Gordon Family History

Gordon is certainly the oldest surname in my family tree, as it was the name of an ancient family of probable Norman origin that later became a powerful clan in the north of Scotland. The history of my Scottish line is included here in a separate narrative, but much of it is somewhat speculative. Currently, although I know the general family origin of my first immigrant to the New World, we do not have the exact link back to Aberdeenshire or Scotland.

Old Tennant Church
Old Tennent Church near Freehold, New Jersey

The first Gordon from whom I can trace direct descent was Charles GORDON (1669 - 1740), who arrived in the East Jersey Colony in the late 1600s. He was probably a younger member of the family known as the Gordons of Pitlurg, from the Aberdeenshire area of northern Scotland. He became a landholder in the vicinity of the town of Freehold, in Monmouth Co., New Jersey in the early 1700s. He and his son, Peter (1703 - 1770), are noted in the history of the Old Tennent Church, which is still an active Presbyterian congregation in that area. A number of genealogies show Charles as being the son of another Charles Gordon who came here from Scotland. But I believe that there is more evidence against this relationship than for it.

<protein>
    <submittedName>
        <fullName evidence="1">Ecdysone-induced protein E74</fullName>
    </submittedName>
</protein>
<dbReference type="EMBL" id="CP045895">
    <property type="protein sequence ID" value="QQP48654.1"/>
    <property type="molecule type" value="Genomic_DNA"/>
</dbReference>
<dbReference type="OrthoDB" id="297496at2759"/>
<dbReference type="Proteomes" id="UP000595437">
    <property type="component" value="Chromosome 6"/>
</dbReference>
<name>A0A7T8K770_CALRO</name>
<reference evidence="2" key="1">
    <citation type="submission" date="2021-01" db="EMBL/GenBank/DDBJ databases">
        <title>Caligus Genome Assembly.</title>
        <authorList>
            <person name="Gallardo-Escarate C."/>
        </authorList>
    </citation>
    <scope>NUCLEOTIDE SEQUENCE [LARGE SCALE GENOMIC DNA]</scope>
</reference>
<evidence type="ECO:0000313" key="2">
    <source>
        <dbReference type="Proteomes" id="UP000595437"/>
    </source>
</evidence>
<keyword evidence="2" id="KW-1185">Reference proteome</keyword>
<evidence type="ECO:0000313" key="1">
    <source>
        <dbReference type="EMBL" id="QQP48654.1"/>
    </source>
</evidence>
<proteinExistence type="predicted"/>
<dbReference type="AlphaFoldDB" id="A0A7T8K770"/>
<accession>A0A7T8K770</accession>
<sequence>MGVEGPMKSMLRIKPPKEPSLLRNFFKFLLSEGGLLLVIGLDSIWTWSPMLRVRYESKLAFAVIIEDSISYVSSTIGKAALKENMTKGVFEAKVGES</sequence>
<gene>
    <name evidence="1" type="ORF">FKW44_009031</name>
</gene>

Peter's son, Lewis GORDON (1762 - 1844), was a farmer and surveyor who moved his family to Mason Co., Kentucky in the late 1790s. He helped survey many of the roads in that growing county, and was a colonel in the Kentucky militia in the pre-1812 period. His son, Peter (1800 - 1853), expanded the family holdings in the area and had connections with other landed families such as the Downings and Smoots through the marriages of his children.

Lewis Dixon Gordon
Lewis Dixon Gordon (1842 - 1929)

Lewis Dixon GORDON was the last of the line in Mason Co. He married Grace QUAINTANCE of nearby Fleming Co. and moved there to live and work on the farm owned by Grace's parents. At one point, he went into a farming partnership with his brother and moved the family to Missouri for a few years between 1897 and 1892. On returning to Kentucky, they eventually sold the farm in Fleming Co. and retired to a place downriver in Cincinnati.

A more complete story of the New Jersey and Kentucky generations is also included here as a separate narrative.